SELECT a.au_id, a.au_fname + ' ' + a.au_lname, ta.title_id

FROM dbo.authors a

INNER JOIN dbo.titleauthor ta

ON a.au_id = ta.au_id


Execution Plan (Abridged)

SELECT a.au_id, a.au_fname + ' ' + a.au_lname, ta.title_id FROM dbo.authors a

INNER JOIN dbo.titleauthor ta ON a.au_id = ta.au_id

|--Compute Scalar(DEFINE:([Expr1002]=[a].[au_fname]+' '+[a].[au_lname]))

|--Nested Loops(Inner Join, OUTER REFERENCES:([a].[au_id]))

|--Index Scan(OBJECT:([pubs].[dbo].[authors].[ncl_authors_phone] AS [a]))

|--Index Seek(OBJECT:([pubs].[dbo].[titleauthor].[auidind] AS [ta]), SEEK:([ta].[au_id]=[a].[au_id])

Merge Join:

Like the nested loop join, the merge join has two inputs with indexes being required on both inputs. The merge mechanism gets data rows from both inputs and compares each row of data. A matching row is created if both compared rows are equal. If the rows from both inputs are not equal, the row of data with the lower value is discarded and another row is obtained from the same input as the discarded row. The merge mechanism continues until all rows of data from both inputs are processed and all data has been merged into one result set.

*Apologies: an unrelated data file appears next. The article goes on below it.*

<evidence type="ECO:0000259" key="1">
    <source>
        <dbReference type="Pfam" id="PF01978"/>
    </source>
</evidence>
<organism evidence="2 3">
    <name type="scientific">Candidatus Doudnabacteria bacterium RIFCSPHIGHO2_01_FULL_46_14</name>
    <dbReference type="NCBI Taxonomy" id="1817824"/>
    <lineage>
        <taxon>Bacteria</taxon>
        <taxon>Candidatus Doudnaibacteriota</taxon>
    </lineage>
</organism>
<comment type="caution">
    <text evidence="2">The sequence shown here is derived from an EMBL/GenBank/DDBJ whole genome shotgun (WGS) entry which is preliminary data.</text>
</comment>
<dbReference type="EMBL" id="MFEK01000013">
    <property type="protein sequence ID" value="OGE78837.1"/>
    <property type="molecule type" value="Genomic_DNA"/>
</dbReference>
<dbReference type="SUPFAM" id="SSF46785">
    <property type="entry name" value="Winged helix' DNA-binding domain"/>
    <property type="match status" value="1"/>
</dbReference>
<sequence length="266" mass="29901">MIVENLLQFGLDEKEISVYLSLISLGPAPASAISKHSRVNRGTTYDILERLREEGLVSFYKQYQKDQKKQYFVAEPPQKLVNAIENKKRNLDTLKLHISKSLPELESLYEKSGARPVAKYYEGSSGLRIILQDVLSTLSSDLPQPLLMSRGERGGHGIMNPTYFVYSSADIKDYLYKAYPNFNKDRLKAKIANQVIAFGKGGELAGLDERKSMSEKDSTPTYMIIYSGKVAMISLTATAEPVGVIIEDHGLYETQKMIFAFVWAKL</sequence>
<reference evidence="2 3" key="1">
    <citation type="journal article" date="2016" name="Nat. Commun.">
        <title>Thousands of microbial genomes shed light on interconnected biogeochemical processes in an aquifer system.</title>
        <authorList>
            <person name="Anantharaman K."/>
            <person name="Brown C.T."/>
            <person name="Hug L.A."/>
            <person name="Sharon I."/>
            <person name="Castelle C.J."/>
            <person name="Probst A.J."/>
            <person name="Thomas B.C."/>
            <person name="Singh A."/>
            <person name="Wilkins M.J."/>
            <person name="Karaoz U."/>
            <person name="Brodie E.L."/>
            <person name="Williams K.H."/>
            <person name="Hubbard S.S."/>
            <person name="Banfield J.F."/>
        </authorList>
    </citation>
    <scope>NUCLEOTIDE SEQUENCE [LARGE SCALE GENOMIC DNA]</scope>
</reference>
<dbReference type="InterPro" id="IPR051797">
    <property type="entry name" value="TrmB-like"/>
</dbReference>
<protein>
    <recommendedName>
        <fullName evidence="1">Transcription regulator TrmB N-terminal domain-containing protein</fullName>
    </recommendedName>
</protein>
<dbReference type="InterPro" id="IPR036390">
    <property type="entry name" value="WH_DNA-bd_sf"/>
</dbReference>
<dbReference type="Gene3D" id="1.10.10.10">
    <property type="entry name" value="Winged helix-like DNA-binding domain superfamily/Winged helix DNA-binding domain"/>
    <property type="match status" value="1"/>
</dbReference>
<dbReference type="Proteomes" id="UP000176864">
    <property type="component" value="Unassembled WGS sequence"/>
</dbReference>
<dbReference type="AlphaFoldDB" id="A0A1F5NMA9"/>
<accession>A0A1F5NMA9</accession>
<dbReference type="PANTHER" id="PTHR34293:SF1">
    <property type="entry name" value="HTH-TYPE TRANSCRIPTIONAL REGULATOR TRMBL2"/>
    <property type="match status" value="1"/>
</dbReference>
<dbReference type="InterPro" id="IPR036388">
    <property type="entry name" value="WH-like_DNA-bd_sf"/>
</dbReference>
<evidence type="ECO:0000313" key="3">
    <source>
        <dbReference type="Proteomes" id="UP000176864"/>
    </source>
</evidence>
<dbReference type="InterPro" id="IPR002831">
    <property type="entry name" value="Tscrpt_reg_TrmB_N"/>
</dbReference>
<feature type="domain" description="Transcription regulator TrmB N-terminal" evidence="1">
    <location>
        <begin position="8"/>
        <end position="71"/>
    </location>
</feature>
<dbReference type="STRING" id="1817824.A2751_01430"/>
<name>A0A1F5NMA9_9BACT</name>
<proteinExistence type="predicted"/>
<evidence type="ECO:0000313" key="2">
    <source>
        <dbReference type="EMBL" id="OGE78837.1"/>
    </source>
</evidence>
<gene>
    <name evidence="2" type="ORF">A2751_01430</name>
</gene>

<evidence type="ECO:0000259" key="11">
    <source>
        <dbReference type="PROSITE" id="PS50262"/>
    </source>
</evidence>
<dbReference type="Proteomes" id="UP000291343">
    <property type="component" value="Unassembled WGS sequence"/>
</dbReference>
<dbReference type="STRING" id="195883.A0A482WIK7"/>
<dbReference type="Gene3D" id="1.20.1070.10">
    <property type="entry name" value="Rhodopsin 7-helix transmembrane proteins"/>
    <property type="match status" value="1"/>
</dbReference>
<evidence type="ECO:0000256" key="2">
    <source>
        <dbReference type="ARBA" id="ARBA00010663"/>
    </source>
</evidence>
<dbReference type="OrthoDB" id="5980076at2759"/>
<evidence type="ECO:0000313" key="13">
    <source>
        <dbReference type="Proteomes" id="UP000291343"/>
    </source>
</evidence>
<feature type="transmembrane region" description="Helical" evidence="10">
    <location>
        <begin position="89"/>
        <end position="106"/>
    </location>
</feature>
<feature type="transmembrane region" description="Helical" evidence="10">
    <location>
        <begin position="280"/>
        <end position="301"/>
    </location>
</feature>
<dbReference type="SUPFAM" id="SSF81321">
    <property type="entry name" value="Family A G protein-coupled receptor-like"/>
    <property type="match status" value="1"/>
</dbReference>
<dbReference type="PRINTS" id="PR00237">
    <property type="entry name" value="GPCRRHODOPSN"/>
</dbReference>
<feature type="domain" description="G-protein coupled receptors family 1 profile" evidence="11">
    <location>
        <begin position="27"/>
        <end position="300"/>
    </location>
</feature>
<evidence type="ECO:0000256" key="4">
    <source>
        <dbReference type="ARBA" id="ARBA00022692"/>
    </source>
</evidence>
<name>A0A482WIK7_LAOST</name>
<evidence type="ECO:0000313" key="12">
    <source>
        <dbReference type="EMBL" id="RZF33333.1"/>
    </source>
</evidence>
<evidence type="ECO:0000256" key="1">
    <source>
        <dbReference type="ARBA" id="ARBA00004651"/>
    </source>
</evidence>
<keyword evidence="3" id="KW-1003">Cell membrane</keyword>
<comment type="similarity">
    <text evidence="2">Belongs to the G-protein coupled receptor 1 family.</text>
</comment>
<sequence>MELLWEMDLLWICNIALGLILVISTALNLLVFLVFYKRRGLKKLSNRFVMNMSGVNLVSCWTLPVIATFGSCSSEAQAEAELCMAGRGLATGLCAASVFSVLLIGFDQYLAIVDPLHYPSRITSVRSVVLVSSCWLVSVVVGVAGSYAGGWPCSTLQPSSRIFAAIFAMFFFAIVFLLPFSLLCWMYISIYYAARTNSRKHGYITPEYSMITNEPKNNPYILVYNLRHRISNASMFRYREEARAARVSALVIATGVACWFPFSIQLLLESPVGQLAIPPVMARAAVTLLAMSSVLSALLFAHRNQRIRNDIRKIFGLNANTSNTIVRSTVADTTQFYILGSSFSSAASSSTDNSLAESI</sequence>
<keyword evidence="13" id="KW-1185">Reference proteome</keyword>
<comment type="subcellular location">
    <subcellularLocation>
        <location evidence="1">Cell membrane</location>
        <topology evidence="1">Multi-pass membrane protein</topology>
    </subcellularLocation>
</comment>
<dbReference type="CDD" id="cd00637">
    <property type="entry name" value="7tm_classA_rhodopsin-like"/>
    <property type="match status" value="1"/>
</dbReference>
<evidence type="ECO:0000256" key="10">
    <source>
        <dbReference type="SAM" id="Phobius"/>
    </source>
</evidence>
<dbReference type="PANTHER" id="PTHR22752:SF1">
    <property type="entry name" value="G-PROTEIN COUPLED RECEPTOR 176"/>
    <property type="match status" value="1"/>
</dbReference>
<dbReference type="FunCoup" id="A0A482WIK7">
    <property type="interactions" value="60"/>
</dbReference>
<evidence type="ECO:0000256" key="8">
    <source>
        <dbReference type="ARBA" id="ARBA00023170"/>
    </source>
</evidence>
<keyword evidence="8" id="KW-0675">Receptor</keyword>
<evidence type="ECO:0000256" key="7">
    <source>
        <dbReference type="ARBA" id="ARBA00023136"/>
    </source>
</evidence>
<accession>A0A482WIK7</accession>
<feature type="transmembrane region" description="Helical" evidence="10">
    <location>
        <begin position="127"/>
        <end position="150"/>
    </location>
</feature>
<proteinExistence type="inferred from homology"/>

With merge joins you might see a MANY-TO-MANY:() merge join in predicate along with the merge join operator. This means that the merge mechanism is performing a MANY-TO-MANY join within the tables. Often during the MANY-TO-MANY join operation, temporary tables are created for the MANY-TO-MANY join. This table creation will usually display a Table Spool operator just above the outer table as well as just above the inner table. The reason it generates this Table Spool is, in the case of many to many, it has to revisit the duplicate rows again; it has to rewind to the first duplicate value again. So in case of rewinding or revisiting the duplicates, it will be much more optimized if a temporary table is created and it visits those keys in the temporary table, rather than going back to the data page and reading the data row there.